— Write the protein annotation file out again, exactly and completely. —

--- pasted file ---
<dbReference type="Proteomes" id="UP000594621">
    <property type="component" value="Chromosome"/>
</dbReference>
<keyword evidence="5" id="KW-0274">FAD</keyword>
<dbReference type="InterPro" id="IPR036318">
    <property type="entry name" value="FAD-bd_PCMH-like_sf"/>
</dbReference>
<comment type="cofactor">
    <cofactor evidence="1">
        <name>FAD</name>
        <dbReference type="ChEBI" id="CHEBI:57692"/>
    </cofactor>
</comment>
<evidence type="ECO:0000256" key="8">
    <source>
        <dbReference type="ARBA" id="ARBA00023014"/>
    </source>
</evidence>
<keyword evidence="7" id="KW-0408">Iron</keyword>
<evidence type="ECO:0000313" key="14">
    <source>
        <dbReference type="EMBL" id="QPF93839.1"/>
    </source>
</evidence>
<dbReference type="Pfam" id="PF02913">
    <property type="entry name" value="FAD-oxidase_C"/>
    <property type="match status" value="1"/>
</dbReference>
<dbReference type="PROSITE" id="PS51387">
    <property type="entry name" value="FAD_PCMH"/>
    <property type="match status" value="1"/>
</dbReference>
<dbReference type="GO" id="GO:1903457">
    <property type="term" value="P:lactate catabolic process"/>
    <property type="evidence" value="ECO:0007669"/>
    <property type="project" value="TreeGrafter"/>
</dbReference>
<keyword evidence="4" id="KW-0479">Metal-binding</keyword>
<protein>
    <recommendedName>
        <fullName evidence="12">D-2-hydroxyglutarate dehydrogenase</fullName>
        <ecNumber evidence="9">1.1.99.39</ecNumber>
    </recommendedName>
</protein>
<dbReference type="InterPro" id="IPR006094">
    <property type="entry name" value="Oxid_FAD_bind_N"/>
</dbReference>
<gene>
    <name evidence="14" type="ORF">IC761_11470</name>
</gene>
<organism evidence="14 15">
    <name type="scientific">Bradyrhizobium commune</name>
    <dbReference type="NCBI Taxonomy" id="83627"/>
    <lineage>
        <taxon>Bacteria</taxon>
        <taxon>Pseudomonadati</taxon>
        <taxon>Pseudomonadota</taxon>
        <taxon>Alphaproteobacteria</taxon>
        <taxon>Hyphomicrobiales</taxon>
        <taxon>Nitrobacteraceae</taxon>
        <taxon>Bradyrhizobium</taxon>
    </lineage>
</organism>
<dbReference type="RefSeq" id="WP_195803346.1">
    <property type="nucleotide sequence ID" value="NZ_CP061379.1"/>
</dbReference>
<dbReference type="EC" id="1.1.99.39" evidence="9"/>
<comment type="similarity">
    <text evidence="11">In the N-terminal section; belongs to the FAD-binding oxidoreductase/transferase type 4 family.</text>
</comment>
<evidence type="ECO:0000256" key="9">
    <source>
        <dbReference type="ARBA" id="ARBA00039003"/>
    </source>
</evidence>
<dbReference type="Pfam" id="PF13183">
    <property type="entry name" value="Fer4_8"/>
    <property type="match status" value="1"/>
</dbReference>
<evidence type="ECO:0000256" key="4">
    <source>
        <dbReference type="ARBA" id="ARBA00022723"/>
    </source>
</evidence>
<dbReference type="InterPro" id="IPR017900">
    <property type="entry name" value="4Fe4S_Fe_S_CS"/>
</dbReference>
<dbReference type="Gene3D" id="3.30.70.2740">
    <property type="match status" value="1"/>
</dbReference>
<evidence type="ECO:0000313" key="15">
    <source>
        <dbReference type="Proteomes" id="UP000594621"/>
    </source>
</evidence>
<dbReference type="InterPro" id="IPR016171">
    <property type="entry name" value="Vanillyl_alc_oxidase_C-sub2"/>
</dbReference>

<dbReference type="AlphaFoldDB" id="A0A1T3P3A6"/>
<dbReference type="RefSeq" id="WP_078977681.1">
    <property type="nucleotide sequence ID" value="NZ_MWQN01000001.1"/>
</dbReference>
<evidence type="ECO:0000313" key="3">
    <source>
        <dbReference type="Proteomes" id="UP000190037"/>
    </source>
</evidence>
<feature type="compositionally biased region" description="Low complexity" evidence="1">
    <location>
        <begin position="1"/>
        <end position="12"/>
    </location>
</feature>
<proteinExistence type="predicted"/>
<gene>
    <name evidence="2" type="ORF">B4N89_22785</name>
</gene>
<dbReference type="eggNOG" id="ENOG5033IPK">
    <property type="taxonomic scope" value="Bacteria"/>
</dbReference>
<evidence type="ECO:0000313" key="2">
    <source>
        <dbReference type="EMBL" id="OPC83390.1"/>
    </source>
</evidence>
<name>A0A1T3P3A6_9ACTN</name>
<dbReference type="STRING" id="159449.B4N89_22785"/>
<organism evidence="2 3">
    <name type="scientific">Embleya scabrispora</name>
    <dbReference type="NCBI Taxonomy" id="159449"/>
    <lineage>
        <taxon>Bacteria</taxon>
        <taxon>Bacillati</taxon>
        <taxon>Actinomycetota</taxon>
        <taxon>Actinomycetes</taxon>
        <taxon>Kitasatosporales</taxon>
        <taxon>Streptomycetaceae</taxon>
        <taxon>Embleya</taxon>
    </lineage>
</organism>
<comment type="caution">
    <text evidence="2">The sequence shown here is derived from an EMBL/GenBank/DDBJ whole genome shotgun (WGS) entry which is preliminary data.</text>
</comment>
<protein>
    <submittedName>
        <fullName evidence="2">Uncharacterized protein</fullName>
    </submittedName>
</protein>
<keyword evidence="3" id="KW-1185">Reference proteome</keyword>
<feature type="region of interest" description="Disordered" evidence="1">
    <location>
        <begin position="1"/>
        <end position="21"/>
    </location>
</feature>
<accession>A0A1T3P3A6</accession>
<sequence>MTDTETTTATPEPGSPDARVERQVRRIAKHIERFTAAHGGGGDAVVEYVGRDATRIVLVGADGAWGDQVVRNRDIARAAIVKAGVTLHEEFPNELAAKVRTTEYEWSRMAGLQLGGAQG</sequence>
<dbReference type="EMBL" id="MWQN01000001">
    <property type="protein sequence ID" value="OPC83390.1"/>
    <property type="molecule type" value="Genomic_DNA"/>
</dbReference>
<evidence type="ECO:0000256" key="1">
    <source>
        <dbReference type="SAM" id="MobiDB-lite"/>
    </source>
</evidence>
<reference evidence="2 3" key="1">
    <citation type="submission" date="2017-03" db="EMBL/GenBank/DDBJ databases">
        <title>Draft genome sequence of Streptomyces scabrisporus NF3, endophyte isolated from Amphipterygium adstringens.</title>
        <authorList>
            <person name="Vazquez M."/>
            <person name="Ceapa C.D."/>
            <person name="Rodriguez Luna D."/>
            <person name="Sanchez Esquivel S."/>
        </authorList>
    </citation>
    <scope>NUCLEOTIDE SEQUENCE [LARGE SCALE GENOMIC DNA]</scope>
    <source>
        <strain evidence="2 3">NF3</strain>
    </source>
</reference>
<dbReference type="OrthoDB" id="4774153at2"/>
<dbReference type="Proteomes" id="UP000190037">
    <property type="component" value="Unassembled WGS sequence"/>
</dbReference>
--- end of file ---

<dbReference type="Proteomes" id="UP000594621">
    <property type="component" value="Chromosome"/>
</dbReference>
<keyword evidence="5" id="KW-0274">FAD</keyword>
<dbReference type="InterPro" id="IPR036318">
    <property type="entry name" value="FAD-bd_PCMH-like_sf"/>
</dbReference>
<comment type="cofactor">
    <cofactor evidence="1">
        <name>FAD</name>
        <dbReference type="ChEBI" id="CHEBI:57692"/>
    </cofactor>
</comment>
<evidence type="ECO:0000256" key="8">
    <source>
        <dbReference type="ARBA" id="ARBA00023014"/>
    </source>
</evidence>
<keyword evidence="7" id="KW-0408">Iron</keyword>
<evidence type="ECO:0000313" key="14">
    <source>
        <dbReference type="EMBL" id="QPF93839.1"/>
    </source>
</evidence>
<dbReference type="Pfam" id="PF02913">
    <property type="entry name" value="FAD-oxidase_C"/>
    <property type="match status" value="1"/>
</dbReference>
<dbReference type="PROSITE" id="PS51387">
    <property type="entry name" value="FAD_PCMH"/>
    <property type="match status" value="1"/>
</dbReference>
<dbReference type="GO" id="GO:1903457">
    <property type="term" value="P:lactate catabolic process"/>
    <property type="evidence" value="ECO:0007669"/>
    <property type="project" value="TreeGrafter"/>
</dbReference>
<keyword evidence="4" id="KW-0479">Metal-binding</keyword>
<protein>
    <recommendedName>
        <fullName evidence="12">D-2-hydroxyglutarate dehydrogenase</fullName>
        <ecNumber evidence="9">1.1.99.39</ecNumber>
    </recommendedName>
</protein>
<dbReference type="InterPro" id="IPR006094">
    <property type="entry name" value="Oxid_FAD_bind_N"/>
</dbReference>
<gene>
    <name evidence="14" type="ORF">IC761_11470</name>
</gene>
<organism evidence="14 15">
    <name type="scientific">Bradyrhizobium commune</name>
    <dbReference type="NCBI Taxonomy" id="83627"/>
    <lineage>
        <taxon>Bacteria</taxon>
        <taxon>Pseudomonadati</taxon>
        <taxon>Pseudomonadota</taxon>
        <taxon>Alphaproteobacteria</taxon>
        <taxon>Hyphomicrobiales</taxon>
        <taxon>Nitrobacteraceae</taxon>
        <taxon>Bradyrhizobium</taxon>
    </lineage>
</organism>
<dbReference type="RefSeq" id="WP_195803346.1">
    <property type="nucleotide sequence ID" value="NZ_CP061379.1"/>
</dbReference>
<dbReference type="EC" id="1.1.99.39" evidence="9"/>
<comment type="similarity">
    <text evidence="11">In the N-terminal section; belongs to the FAD-binding oxidoreductase/transferase type 4 family.</text>
</comment>
<evidence type="ECO:0000256" key="9">
    <source>
        <dbReference type="ARBA" id="ARBA00039003"/>
    </source>
</evidence>
<dbReference type="Pfam" id="PF13183">
    <property type="entry name" value="Fer4_8"/>
    <property type="match status" value="1"/>
</dbReference>
<evidence type="ECO:0000256" key="4">
    <source>
        <dbReference type="ARBA" id="ARBA00022723"/>
    </source>
</evidence>
<dbReference type="InterPro" id="IPR017900">
    <property type="entry name" value="4Fe4S_Fe_S_CS"/>
</dbReference>
<dbReference type="Gene3D" id="3.30.70.2740">
    <property type="match status" value="1"/>
</dbReference>
<evidence type="ECO:0000313" key="15">
    <source>
        <dbReference type="Proteomes" id="UP000594621"/>
    </source>
</evidence>
<dbReference type="InterPro" id="IPR016171">
    <property type="entry name" value="Vanillyl_alc_oxidase_C-sub2"/>
</dbReference>

<dbReference type="AlphaFoldDB" id="A0A1T3P3A6"/>
<dbReference type="RefSeq" id="WP_078977681.1">
    <property type="nucleotide sequence ID" value="NZ_MWQN01000001.1"/>
</dbReference>
<evidence type="ECO:0000313" key="3">
    <source>
        <dbReference type="Proteomes" id="UP000190037"/>
    </source>
</evidence>
<feature type="compositionally biased region" description="Low complexity" evidence="1">
    <location>
        <begin position="1"/>
        <end position="12"/>
    </location>
</feature>
<proteinExistence type="predicted"/>
<gene>
    <name evidence="2" type="ORF">B4N89_22785</name>
</gene>
<dbReference type="eggNOG" id="ENOG5033IPK">
    <property type="taxonomic scope" value="Bacteria"/>
</dbReference>
<evidence type="ECO:0000313" key="2">
    <source>
        <dbReference type="EMBL" id="OPC83390.1"/>
    </source>
</evidence>
<name>A0A1T3P3A6_9ACTN</name>
<dbReference type="STRING" id="159449.B4N89_22785"/>
<organism evidence="2 3">
    <name type="scientific">Embleya scabrispora</name>
    <dbReference type="NCBI Taxonomy" id="159449"/>
    <lineage>
        <taxon>Bacteria</taxon>
        <taxon>Bacillati</taxon>
        <taxon>Actinomycetota</taxon>
        <taxon>Actinomycetes</taxon>
        <taxon>Kitasatosporales</taxon>
        <taxon>Streptomycetaceae</taxon>
        <taxon>Embleya</taxon>
    </lineage>
</organism>
<comment type="caution">
    <text evidence="2">The sequence shown here is derived from an EMBL/GenBank/DDBJ whole genome shotgun (WGS) entry which is preliminary data.</text>
</comment>
<protein>
    <submittedName>
        <fullName evidence="2">Uncharacterized protein</fullName>
    </submittedName>
</protein>
<keyword evidence="3" id="KW-1185">Reference proteome</keyword>
<feature type="region of interest" description="Disordered" evidence="1">
    <location>
        <begin position="1"/>
        <end position="21"/>
    </location>
</feature>
<accession>A0A1T3P3A6</accession>
<sequence>MTDTETTTATPEPGSPDARVERQVRRIAKHIERFTAAHGGGGDAVVEYVGRDATRIVLVGADGAWGDQVVRNRDIARAAIVKAGVTLHEEFPNELAAKVRTTEYEWSRMAGLQLGGAQG</sequence>
<dbReference type="EMBL" id="MWQN01000001">
    <property type="protein sequence ID" value="OPC83390.1"/>
    <property type="molecule type" value="Genomic_DNA"/>
</dbReference>
<evidence type="ECO:0000256" key="1">
    <source>
        <dbReference type="SAM" id="MobiDB-lite"/>
    </source>
</evidence>
<reference evidence="2 3" key="1">
    <citation type="submission" date="2017-03" db="EMBL/GenBank/DDBJ databases">
        <title>Draft genome sequence of Streptomyces scabrisporus NF3, endophyte isolated from Amphipterygium adstringens.</title>
        <authorList>
            <person name="Vazquez M."/>
            <person name="Ceapa C.D."/>
            <person name="Rodriguez Luna D."/>
            <person name="Sanchez Esquivel S."/>
        </authorList>
    </citation>
    <scope>NUCLEOTIDE SEQUENCE [LARGE SCALE GENOMIC DNA]</scope>
    <source>
        <strain evidence="2 3">NF3</strain>
    </source>
</reference>
<dbReference type="OrthoDB" id="4774153at2"/>
<dbReference type="Proteomes" id="UP000190037">
    <property type="component" value="Unassembled WGS sequence"/>
</dbReference>